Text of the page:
Where Have All the Flowers Gone?

“Precious in the sight of the Lord is the death of his saints” (Psalm 116:15)


We just attended the funeral celebration of one of the most holy saints in the Lord that we ever had the pleasure of knowing.

“Sister Esther” as her former pastor always called her, died recently in Alabama at the age of 92.  She had lived the last remaining years of life with her son, an only child.

 Esther spent over forty years as an elementary school teacher.  Her first two were in a one-room schoolhouse of grades one through eight.  This was way out in the “boonies” where she lived next to the school in a provided “teacherage” facility.  Her parents would drive out once a month to deliver supplies.  She had no car.  I was astounded when she once told me that during those two years there was never a discipline problem with any child!  Current teachers say such a thing is not possible.

Esther’s life is almost the perfect life of a dedicated Christian who was faithful to the Lord and to her church family.  Even when she had long passed the time of being an accomplished church pianist, the congregation loved to hear her accompany the singing with her hesitations, missed notes, and fumbling playing of the old hymns that she loved so well.  It’s like the singing of an aged saint whose once powerful voice can no longer be controlled in its weakened condition, sounding frail and quiet, but to the heavenly host is an anthem without equal.  The four living creatures of heaven continuously praising God with “Holy, Holy, Holy,” might even stop and listen (Rev. 4:8)

Esther’s meals were legendary.  Even in her advanced years she delighted in having a table full after church on Sunday, and wouldn’t hardly allow anyone to help her out.  She would do anything for other people without a thought for her own comfort or convenience.  Never, and I mean never, did I ever hear Esther speak ill of a single person.

Even when her husband no longer shared the faith with Esther, she continued to serve the Lord alone.  And when even Christians would have given up on a seemingly hopeless and often-contentious marriage, Esther took her vows seriously and continued to honor the promises.  Always true to the Lord, any resistance from the home had no affect on Esther’s dedicated commitment to serving the Lord and others.  Her spirit and demeanor were unchanged and unshakable.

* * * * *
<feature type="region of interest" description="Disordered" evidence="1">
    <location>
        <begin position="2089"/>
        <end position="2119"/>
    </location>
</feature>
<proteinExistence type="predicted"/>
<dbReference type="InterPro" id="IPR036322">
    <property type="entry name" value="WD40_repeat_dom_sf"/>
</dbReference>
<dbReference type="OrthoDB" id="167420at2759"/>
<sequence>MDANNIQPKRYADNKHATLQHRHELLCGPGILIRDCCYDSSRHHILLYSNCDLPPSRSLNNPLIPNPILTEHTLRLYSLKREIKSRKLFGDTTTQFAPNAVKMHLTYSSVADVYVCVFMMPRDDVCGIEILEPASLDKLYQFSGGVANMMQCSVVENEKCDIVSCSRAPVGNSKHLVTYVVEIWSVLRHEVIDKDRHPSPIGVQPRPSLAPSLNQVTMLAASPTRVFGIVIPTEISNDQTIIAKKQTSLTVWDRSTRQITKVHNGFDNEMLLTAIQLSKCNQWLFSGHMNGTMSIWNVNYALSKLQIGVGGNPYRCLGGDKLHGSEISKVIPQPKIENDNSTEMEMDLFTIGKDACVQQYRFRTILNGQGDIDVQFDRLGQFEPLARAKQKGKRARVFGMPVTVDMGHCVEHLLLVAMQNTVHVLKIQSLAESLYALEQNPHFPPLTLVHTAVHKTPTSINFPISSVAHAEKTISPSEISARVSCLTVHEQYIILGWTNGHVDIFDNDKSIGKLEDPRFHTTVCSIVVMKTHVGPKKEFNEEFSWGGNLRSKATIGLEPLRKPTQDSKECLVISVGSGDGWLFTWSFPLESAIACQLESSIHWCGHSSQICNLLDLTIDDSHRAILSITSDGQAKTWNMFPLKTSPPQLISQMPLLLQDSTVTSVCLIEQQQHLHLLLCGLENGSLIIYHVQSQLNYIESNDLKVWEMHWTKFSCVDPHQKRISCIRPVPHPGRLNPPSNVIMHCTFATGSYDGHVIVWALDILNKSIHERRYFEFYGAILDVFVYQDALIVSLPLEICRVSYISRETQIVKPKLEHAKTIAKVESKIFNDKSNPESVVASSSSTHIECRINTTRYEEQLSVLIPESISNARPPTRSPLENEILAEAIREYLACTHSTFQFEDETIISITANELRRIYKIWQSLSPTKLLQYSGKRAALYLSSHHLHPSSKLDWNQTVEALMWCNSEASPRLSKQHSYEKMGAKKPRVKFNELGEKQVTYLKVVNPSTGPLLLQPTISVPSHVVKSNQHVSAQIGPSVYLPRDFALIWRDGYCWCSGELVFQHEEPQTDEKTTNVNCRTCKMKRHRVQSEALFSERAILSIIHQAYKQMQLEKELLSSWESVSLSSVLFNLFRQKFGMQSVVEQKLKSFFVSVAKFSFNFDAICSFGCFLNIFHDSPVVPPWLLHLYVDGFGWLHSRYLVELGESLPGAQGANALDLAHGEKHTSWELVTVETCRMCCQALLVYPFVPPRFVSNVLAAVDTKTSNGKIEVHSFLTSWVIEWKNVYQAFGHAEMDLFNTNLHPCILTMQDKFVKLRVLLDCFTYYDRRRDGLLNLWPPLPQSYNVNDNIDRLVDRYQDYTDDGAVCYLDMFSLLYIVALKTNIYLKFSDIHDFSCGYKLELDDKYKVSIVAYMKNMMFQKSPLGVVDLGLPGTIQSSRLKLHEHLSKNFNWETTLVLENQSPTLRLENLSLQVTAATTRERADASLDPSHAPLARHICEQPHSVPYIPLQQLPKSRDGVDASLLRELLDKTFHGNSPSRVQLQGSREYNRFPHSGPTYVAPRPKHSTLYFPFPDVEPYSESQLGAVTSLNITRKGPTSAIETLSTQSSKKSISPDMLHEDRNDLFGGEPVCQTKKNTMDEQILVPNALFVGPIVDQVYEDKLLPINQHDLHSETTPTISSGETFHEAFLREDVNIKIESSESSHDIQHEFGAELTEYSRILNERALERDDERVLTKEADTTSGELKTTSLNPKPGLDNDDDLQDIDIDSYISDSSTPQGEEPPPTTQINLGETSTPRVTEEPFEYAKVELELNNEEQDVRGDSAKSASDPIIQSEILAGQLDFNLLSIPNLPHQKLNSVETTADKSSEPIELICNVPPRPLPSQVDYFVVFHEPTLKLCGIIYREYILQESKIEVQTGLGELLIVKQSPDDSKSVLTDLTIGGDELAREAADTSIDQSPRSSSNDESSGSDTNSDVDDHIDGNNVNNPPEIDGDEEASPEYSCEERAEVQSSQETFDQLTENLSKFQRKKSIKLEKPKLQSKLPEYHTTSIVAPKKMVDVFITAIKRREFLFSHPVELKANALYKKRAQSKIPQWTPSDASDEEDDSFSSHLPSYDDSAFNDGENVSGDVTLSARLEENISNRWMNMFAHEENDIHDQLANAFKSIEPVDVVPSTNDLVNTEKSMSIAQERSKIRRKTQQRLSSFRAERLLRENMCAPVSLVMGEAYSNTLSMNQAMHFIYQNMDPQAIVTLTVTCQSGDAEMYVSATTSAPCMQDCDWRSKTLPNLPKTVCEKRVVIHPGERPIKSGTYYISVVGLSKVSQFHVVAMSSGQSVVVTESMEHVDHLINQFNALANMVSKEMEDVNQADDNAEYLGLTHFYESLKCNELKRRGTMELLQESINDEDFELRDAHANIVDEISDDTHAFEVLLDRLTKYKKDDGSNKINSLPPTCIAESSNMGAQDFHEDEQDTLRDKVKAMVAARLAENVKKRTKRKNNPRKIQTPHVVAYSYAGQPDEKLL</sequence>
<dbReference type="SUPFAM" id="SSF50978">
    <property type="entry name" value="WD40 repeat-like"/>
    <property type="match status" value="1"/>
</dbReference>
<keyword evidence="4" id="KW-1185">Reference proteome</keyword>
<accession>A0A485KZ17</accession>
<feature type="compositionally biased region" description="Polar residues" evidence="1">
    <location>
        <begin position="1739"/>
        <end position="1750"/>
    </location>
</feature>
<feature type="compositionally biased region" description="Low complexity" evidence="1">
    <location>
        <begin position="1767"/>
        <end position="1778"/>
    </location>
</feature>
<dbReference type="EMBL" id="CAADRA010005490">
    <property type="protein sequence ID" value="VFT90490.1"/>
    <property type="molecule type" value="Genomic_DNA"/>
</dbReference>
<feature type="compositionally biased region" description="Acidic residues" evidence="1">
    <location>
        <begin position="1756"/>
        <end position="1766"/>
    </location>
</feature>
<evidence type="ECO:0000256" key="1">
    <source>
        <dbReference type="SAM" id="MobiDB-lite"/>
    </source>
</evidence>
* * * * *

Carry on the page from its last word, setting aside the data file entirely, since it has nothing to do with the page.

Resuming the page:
In the 1950’s, Pete Seeger wrote and recorded the song, “Where Have all the Flowers Gone,” which in subsequent years was recorded by just about everyone.  It is a clever war protest song of the cycle of life beginning with, and ending with, flowers.  It went from flowers, to young girls, to soldiers, to graveyards, and back to flowers again.  The final line of each verse was, “When will they ever learn, when will they ever learn?”  The idea was the futility of war.  It was silly simply because it doesn’t take much thought to see that the cycle of flowers back to flowers happens anyway, without the war.  The futility is in the endless cycle of meaningless materialistic existence.  Yes, when will they ever learn?

But, not so with the Christian.  1 Peter 1: 24 states, “All men are like grass, and all their glory is like the flowers of the field; the grass withers and flowers fall, but the word of the Lord stands forever.”  And that word of the Lord is, Esther traded her earthly “glory” for a heavenly one that will not wither, fade nor fall.  Paul states that to be absent from the body, is to be present with the Lord (2 Cor. 5:8), and at the end of time the body sown perishable, will be raised imperishable (1 Cor. 1:42).  Praise God.

So, where have all the flowers gone?  Well, the “Esther Flower,” in the blink of an eye, blossomed anew in the heavenly realms, and if we happen to eat in the new heaven and new earth, Esther will be a master chef, and probably play dinner music.











  1. That is a beautiful tribute to a precious woman of God. I remember Sister Esther and picture her sitting at that piano. Oh that I would live my life with the same pure whole-hearted dedication. That was just beautiful Dad!

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